A Humira lawsuit has been filed by a Montana woman who claims that the arthritis drug caused her to suffer permanent nerve damage.
The complaint was filed by Kara Mae Pletan, 32, in Circuit Court of Cook County, Illinois on April 26 against Abbott Laboratories, which manufactures the medication.
Pletan received Humira injections for three months in 2008 before she was diagnosed with small fiber peripheral neuropathy by doctors at the Mayo Clinic, the lawsuit claims. As a result, Pletan suffers from pain and hypersensitivity in her feet severe enough to cause her to give up outdoor activities and sell her family’s retail furniture business.
Humira was approved by the FDA in 2003 for the treatment of rheumatoid arthritis. It later gained approval as a treatment for several autoimmune diseases, including Crohn’s disease. The drug pulled in sales of $6.5 billion in 2010.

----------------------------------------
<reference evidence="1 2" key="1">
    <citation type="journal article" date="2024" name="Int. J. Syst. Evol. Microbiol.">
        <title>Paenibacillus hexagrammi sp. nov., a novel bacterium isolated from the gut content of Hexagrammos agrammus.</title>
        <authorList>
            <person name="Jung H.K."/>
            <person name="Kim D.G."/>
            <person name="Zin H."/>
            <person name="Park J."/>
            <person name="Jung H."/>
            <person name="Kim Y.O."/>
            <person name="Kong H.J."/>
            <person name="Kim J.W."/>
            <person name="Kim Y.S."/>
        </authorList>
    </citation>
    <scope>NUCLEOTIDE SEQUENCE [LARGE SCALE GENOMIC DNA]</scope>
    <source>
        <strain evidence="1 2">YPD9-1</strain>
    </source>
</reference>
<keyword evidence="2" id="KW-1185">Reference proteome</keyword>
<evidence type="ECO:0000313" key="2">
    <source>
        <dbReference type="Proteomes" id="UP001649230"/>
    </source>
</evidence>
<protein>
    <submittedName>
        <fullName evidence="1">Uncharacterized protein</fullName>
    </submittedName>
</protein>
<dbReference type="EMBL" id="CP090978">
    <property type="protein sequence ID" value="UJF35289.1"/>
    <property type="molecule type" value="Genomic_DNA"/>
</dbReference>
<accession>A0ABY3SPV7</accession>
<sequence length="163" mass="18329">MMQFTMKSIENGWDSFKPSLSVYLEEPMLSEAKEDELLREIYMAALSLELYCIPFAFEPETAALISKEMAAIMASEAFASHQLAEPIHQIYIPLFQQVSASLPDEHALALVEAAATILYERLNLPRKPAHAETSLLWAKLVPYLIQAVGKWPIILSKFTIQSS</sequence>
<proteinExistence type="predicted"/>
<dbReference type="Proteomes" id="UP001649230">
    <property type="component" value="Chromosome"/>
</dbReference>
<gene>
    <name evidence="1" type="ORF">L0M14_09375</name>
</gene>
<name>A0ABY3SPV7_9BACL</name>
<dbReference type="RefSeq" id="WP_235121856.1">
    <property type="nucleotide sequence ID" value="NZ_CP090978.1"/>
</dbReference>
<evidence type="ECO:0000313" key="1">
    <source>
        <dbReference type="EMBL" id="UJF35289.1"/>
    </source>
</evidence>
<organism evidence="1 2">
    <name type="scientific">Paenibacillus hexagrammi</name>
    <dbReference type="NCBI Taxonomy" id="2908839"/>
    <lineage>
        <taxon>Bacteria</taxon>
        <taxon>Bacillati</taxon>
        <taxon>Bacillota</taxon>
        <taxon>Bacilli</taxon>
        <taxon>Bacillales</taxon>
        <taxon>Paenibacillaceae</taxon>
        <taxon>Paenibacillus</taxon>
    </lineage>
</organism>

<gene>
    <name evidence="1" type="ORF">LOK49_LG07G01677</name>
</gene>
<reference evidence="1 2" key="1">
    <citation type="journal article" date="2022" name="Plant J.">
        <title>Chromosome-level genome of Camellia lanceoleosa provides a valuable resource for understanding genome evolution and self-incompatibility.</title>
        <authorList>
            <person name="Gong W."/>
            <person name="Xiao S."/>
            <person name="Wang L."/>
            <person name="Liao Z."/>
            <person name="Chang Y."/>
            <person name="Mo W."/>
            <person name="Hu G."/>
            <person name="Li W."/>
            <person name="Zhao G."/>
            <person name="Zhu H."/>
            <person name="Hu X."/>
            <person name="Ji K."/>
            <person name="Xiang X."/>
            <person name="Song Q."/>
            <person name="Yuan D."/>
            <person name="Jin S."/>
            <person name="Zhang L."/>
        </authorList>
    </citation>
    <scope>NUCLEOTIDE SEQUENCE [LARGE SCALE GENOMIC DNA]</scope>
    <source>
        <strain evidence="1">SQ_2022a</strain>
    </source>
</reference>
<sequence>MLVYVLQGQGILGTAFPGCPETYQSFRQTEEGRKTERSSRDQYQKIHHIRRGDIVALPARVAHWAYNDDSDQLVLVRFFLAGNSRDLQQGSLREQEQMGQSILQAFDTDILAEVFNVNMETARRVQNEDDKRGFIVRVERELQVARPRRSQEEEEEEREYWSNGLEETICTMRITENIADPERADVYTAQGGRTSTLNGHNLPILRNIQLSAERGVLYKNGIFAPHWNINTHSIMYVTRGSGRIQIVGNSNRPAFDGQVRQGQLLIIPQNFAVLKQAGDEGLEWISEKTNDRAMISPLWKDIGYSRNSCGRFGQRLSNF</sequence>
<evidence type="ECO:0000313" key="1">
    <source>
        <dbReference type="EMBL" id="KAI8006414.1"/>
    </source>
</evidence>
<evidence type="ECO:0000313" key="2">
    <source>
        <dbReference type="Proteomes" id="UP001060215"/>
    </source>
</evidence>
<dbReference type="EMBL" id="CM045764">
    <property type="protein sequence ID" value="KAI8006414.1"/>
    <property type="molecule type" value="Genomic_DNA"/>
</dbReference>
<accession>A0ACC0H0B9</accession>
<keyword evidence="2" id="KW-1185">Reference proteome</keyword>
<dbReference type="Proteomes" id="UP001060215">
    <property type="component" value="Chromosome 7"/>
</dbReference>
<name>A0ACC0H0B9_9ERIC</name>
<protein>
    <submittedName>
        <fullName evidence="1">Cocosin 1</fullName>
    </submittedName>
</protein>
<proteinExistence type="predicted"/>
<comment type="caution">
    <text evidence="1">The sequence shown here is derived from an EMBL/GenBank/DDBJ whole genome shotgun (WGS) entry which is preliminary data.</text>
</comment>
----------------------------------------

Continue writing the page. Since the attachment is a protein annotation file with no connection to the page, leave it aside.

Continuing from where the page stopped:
Pletan’s lawsuit claims that Abbott officials knew or should have known that Humira side effects included a risk of peripheral neuropathy before it received approval for autoimmune disease treatments, but says the company failed to warn doctors and patients about the risks. In 2006, French researchers reported that the drug could be linked to nerve damage.
Earlier this year, an FDA warning was issued for Humira and other bowel treatment drugs in a class of medications known as TNF blockers, indicating that the medications could be linked to a form of cancer known as Hepatosplenic T-Cell Lymphoma (HSTCL). Other drugs listed in the warning included Remicade, Enbrel, Cimzia and Simponi.
Two other women filed Humira cancer lawsuits earlier this year, alleging that Abbott Laboratories failed to adequately warn about these side effects.
In 2009, the FDA required black box warnings be placed on all TNF blockers warning of the increased risk of childhood cancer. The FDA found that incidents of cancer began to appear about 30 months after TNF blocker treatment in some children being treated for juvenile rheumatoid arthritis, psoriatic arthritis, plaque psoriasis, ankylosing spondylitis, inflammatory bowel disorder and Crohn’s disease.